A piece of a song has been floating in my head, a lyric in honor of Digby. I took it, brief as it is, and set up a post for after his passing. What’s a post without a title and it came to me: “Requium”. Short and simple, the whole post would be:
He danced for those at minstrel shows and county fairs
throughout the south
He spoke through tears of 15 years how his dog and him
The dog up and died, he up and died
And after 20 years he still grieves
Jerry Jeff Walker
That was yesterday.
Digby went to sleep this afternoon, 12:40 just as planned, Carrie on one side, me on the other and the vet, quite aware, directing his assistant to bring the tissue box. He has done this before I suspect. We cried, took his collar, and put on as brave a face as one can at such times. It has been a difficult day.
Then it was back to the car, back to work, and as I cruised along the highway I thought of this post and thought of the title and realized: the title is perfect but the post is all wrong. It is indeed a requiem, but for more than Digby.
Digby joined us almost nine years ago. A little over two years earlier was Washington, that non-watershed weekend when I first spent a night with a man, a rather gay night, and returned, after minor consideration, as straight. It was not long thereafter when Carrie and I floated with the loons, listened to stories of the Bible, and decided to have more children, children that would be the “ours”. And so the twins were born, seemingly on gossamer angel’s wings.
Digby joined us as we moved into a new home, a large home with the backyard of Carrie’s dreams. It was a time of my moving from my own small practice to one that makes the national lists. It was, in short, a time of eternal optimism, right down to the little pup terrorizing any loose shoe in his path.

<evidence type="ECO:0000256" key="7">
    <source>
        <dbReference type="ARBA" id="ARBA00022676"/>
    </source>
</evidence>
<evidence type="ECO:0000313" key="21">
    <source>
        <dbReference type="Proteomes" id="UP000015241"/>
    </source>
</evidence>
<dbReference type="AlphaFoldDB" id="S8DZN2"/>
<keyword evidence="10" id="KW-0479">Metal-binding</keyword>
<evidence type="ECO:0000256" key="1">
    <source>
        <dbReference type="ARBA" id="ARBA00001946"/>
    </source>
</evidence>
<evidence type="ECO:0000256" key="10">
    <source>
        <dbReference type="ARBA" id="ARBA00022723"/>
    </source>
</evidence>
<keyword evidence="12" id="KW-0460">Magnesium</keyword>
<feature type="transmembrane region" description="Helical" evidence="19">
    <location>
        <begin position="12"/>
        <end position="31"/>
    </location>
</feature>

It is nine years later. We sold the house seven years ago: A beautiful backyard which was good, because there was no neighborhood – a problem in fancy areas, and real estate taxes that would be embarrassing to even mention here. The switch in jobs was a wonderful decision. But before the switch, Carrie and I worked in the same building on common goals, shared lunches or just quick mid-day hellos with the occasional stolen hug. After the switch, a forty minute commute, not so bad, but no longer the working together we once so cherished.
There was more, the economic issues we all face as the little ones became less little and the bigger ones grow into colleges and cars. Once again, not fatal blows: just more of life’s pressures taking their inexorable toll. Still we held it together, we were lovers and friends: we were a family.
Then came TGT, roaring like a freight train, leaving little standing in its path. First the late night conversations, trying to find our way. Then the basement, still a shared house, but not really a marriage, a marriage as most would think of one, anymore.
So today we stood there on either side of Digby, we felt the life drain from him and we cried. After, I tried to do the right thing and put my arm on Carrie’s shoulder. Then by her car, a quick hug for the road. There was a time we would have been in each other’s arms, heads bowed on the other’s shoulder, warm tears mingling together. Not today. I suppose not again.
It was my second cry of the young week. On Sunday while packing for vacation I came across an envelope of pictures from our first vacation together so many years ago – no kids, just the two of us. One picture jumps out at me: Carrie lying on a towel by the side of the lake with a smile, a smile that could light up the night, a smile that came from deep within, from her very core. And as I looked at that picture I realized both what was and what will never be, for I fear that smile, the joy and the innocence walking together, will never be seen again.
Yes a requiem indeed, a requiem for what feels like lives gone terribly awry.
Requiem æternam dona eis, Domine, et lux perpetua luceat eis. (Eternal rest grant unto them, O Lord, and let perpetual light shine upon them.)